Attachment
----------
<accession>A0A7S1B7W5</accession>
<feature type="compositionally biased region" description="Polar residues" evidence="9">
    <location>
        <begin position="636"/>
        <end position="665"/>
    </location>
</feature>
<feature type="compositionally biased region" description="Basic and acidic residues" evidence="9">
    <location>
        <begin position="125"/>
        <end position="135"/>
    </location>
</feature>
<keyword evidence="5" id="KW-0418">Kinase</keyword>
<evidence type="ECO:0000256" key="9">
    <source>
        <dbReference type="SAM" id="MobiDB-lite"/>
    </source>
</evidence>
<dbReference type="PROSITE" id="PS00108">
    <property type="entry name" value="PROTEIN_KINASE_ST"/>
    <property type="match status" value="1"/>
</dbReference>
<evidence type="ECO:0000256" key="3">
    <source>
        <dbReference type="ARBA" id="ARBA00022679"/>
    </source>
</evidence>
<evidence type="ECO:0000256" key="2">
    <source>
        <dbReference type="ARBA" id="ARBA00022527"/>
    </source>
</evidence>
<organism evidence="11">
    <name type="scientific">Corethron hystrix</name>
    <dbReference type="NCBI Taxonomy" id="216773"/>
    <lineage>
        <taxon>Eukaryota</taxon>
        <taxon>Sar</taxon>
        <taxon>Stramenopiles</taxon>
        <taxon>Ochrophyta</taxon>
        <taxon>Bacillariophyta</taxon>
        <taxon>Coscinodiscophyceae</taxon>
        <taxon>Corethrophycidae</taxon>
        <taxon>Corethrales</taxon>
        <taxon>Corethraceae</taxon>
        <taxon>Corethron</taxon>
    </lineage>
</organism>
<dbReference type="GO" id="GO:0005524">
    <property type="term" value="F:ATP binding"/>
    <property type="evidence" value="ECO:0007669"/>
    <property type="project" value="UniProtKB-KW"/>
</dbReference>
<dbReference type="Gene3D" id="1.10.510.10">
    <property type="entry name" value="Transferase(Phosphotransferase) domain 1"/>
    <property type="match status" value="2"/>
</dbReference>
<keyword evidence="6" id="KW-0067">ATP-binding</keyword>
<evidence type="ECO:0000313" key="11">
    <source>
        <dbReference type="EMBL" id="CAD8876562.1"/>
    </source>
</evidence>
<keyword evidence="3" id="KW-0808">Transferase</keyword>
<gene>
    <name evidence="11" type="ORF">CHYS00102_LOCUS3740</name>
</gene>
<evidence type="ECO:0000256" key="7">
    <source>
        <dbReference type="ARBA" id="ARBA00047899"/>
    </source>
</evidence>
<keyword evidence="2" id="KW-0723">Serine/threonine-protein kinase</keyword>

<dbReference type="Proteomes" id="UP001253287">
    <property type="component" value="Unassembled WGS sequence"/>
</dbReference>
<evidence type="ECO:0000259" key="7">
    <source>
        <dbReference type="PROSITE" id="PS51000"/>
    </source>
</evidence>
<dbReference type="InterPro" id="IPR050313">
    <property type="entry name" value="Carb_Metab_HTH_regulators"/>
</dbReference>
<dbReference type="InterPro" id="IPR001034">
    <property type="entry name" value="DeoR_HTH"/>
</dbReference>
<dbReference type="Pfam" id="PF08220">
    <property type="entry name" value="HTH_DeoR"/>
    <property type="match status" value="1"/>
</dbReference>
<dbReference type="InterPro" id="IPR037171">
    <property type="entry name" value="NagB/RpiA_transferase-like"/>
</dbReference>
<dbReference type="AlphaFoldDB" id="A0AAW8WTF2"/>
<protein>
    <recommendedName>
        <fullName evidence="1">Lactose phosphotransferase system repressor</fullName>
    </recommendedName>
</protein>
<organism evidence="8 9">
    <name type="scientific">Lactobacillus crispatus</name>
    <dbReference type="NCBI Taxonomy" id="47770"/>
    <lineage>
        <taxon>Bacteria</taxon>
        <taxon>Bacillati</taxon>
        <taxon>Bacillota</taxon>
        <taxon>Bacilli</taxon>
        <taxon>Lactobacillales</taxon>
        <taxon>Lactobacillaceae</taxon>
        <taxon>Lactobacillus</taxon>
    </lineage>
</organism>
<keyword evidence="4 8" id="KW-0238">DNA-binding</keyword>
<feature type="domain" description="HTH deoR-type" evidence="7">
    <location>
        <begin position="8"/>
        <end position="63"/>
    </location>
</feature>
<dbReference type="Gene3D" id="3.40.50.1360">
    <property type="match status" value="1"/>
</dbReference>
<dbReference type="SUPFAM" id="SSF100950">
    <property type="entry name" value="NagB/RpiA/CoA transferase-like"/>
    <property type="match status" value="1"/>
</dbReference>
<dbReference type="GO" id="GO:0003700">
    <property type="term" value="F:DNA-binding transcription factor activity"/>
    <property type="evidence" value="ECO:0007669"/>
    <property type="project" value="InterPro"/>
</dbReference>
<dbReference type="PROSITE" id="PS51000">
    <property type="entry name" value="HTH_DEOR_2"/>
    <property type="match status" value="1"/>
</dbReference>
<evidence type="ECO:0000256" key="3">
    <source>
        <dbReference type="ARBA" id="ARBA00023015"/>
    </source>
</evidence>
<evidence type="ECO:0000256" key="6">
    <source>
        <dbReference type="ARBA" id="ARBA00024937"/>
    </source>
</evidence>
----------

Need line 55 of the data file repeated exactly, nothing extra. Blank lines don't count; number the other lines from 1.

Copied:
<dbReference type="Gene3D" id="1.10.510.10">